In support of hybrid learning for Yarmouth's youngest students
To the members of the Yarmouth School Committee and School Administration:
As the parent of a K-4 student in Yarmouth schools, I want to express my concerns regarding the actual implementation of the proposal presented by the Pandemic Instruction Task Force. While I am appreciative of the quick work of this dedicated group, I remain concerned that the risks of this proposal outweigh the benefits, particularly when it comes to younger school-aged children. This school year has been difficult for everyone, and I acknowledge that all parents—each and every one struggling under unique situations and various dynamics—are desperate to have their children back to a normal routine.
While this proposal is an attempt at normalcy based on increased in-person days alone, the way we understand that the CDC guidance will be implemented is such that teachers and staff will be required to enforce a school day that actually moves us much further away from “normal.” The days will be shorter and will confine movement and interaction between children and teachers, significantly limiting meaningful learning at a time they so desperately need it.
This proposal may be effective in the middle school and high school group, but the impacts would be disproportionately negative for younger children. Little bodies need to move and they have less control over their biological and emotional needs. The logistics of managing this strict environment with twice the number of children will result in lots of rule enforcement and not a lot of academic or social/emotional development. In fact, the American Academy of Pediatrics notes that "reducing classmate interactions/play in elementary school-aged children may not provide enough COVID-19 risk reduction to justify potential harms." The implementation of the proposal for Rowe and YES would create potential harm that outweighs the actual COVID risk to this age group.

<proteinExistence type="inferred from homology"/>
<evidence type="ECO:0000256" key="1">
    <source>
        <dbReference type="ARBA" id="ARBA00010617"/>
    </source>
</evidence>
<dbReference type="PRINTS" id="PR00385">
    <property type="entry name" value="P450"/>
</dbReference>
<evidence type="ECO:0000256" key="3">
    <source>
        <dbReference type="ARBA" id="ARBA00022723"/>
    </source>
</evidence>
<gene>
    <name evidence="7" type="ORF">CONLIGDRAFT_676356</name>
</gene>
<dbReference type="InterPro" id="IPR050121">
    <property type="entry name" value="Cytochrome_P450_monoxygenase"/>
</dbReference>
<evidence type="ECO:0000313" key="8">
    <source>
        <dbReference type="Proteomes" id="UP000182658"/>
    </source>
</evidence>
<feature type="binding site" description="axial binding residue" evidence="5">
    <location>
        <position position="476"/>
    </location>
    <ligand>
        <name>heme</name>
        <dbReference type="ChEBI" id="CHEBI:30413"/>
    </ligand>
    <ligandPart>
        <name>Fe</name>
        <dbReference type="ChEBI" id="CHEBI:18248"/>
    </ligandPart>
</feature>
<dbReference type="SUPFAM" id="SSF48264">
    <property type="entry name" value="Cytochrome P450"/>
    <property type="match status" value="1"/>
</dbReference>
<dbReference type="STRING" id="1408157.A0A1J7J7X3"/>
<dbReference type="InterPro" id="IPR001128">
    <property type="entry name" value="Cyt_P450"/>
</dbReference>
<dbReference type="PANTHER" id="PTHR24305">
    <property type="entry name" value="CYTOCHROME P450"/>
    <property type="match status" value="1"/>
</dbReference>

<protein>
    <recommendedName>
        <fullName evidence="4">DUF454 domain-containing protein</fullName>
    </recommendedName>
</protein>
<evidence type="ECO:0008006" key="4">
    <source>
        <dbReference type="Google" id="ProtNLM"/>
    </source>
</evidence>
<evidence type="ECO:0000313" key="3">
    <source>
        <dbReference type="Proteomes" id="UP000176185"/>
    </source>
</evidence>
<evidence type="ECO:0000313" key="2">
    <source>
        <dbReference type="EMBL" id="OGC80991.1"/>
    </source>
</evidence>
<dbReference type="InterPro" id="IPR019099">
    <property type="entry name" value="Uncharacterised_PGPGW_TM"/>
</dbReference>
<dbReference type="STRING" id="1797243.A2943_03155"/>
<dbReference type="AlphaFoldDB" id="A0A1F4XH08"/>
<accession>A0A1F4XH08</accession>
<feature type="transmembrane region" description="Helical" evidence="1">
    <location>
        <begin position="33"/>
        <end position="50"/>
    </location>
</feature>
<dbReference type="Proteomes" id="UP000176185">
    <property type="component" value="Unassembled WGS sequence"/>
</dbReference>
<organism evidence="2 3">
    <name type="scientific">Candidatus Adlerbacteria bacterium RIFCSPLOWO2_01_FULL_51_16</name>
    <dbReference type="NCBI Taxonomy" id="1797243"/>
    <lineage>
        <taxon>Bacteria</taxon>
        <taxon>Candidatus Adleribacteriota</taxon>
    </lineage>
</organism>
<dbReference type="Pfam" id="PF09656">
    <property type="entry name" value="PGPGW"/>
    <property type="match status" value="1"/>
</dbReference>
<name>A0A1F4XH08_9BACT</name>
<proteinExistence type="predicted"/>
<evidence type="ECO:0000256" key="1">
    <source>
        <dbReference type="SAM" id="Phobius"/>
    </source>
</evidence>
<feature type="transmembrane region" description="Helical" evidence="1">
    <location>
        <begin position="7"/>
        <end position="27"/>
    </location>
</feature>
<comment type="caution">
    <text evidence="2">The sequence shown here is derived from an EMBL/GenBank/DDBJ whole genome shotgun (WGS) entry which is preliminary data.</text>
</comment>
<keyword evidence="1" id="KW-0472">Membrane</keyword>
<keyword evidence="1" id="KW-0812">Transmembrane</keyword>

Furthermore, adding two additional in-person days actually removes the two relatively “high quality” days of our current hybrid model and replaces them with four “low quality” in-person days, which feels like a net loss. With only six weeks left in the school year once this proposal would become active, it seems like a lot of unnecessary change and angst for younger students. Our youngest learners are so dependent on routine and consistency, and this plan will upend that yet again, particularly if the already-delayed academic plan must be paused yet again to teach new safety protocols and routines. If that time is already built in at the beginning of every year, why go through it now when the systems they'll be learning in the fall may be totally different yet again?
Finally, with more students in school each day, one positive case will not simply double the resulting quarantines' size—instead, they would have an exponentially more wide-reaching impact. That fact alone seems like an unreasonable risk so close to the end of the year. This letter also comes to you just as Dr. Rochelle Walensky, director of the CDC, said Monday that she feels a sense of "impending doom" over a rush to prematurely relax public health restrictions. "We have so much to look forward to, so much promise and potential of where we are and so much reason for hope, but right now I'm scared," Walensky said. So while the CDC is calling loudly for restrictions to be "maintained," how can we sanction such a move when summer is just a few weeks away? Walensky added: “As a wife, mother, daughter, physician & CDC Director, I ask you to hold on a little while longer.”
We are all looking forward to the time when schools can return to unrestricted in-person instruction, but the implementation of this proposal appears to require a huge cost at the expense of our children, with no clear payoff—and so much to lose. For this reason, I do not support the implementation model of the proposed plan for Rowe and YES. A one-size-fits-all approach does not benefit K-4 students and will potentially cause more harm than good.